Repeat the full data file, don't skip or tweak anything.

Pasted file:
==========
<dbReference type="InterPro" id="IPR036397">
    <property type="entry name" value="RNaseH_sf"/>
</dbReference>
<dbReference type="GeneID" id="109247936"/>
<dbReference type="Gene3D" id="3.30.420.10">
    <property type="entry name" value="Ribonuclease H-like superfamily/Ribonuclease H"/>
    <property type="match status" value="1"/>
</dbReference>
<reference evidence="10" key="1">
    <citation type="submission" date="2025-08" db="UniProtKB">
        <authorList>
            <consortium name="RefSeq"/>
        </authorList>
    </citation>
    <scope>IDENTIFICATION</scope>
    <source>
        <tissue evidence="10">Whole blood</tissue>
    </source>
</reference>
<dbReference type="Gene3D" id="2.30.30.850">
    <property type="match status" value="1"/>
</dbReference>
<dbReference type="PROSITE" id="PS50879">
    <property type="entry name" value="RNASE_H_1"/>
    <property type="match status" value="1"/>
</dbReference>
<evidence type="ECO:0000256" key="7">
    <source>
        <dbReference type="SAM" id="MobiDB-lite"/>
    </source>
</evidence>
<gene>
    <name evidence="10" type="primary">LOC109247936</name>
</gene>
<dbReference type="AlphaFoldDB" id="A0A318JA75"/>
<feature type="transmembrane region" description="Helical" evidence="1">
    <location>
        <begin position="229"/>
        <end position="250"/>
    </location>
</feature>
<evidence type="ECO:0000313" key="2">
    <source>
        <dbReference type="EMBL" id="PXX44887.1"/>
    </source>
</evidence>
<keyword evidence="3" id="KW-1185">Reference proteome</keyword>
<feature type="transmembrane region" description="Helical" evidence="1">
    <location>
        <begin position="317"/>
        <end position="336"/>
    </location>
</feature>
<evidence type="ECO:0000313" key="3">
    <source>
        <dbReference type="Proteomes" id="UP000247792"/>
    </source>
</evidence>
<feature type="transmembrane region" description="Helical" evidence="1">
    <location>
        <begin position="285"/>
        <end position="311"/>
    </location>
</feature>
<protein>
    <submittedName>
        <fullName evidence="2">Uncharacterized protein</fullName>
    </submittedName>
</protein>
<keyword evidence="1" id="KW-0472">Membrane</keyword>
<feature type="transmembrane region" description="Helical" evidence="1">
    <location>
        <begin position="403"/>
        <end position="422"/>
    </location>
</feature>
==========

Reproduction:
<dbReference type="InterPro" id="IPR036397">
    <property type="entry name" value="RNaseH_sf"/>
</dbReference>
<dbReference type="GeneID" id="109247936"/>
<dbReference type="Gene3D" id="3.30.420.10">
    <property type="entry name" value="Ribonuclease H-like superfamily/Ribonuclease H"/>
    <property type="match status" value="1"/>
</dbReference>
<reference evidence="10" key="1">
    <citation type="submission" date="2025-08" db="UniProtKB">
        <authorList>
            <consortium name="RefSeq"/>
        </authorList>
    </citation>
    <scope>IDENTIFICATION</scope>
    <source>
        <tissue evidence="10">Whole blood</tissue>
    </source>
</reference>
<dbReference type="Gene3D" id="2.30.30.850">
    <property type="match status" value="1"/>
</dbReference>
<dbReference type="PROSITE" id="PS50879">
    <property type="entry name" value="RNASE_H_1"/>
    <property type="match status" value="1"/>
</dbReference>
<evidence type="ECO:0000256" key="7">
    <source>
        <dbReference type="SAM" id="MobiDB-lite"/>
    </source>
</evidence>
<gene>
    <name evidence="10" type="primary">LOC109247936</name>
</gene>
<dbReference type="AlphaFoldDB" id="A0A318JA75"/>
<feature type="transmembrane region" description="Helical" evidence="1">
    <location>
        <begin position="229"/>
        <end position="250"/>
    </location>
</feature>
<evidence type="ECO:0000313" key="2">
    <source>
        <dbReference type="EMBL" id="PXX44887.1"/>
    </source>
</evidence>
<keyword evidence="3" id="KW-1185">Reference proteome</keyword>
<feature type="transmembrane region" description="Helical" evidence="1">
    <location>
        <begin position="317"/>
        <end position="336"/>
    </location>
</feature>
<evidence type="ECO:0000313" key="3">
    <source>
        <dbReference type="Proteomes" id="UP000247792"/>
    </source>
</evidence>
<feature type="transmembrane region" description="Helical" evidence="1">
    <location>
        <begin position="285"/>
        <end position="311"/>
    </location>
</feature>
<protein>
    <submittedName>
        <fullName evidence="2">Uncharacterized protein</fullName>
    </submittedName>
</protein>
<keyword evidence="1" id="KW-0472">Membrane</keyword>
<feature type="transmembrane region" description="Helical" evidence="1">
    <location>
        <begin position="403"/>
        <end position="422"/>
    </location>
</feature>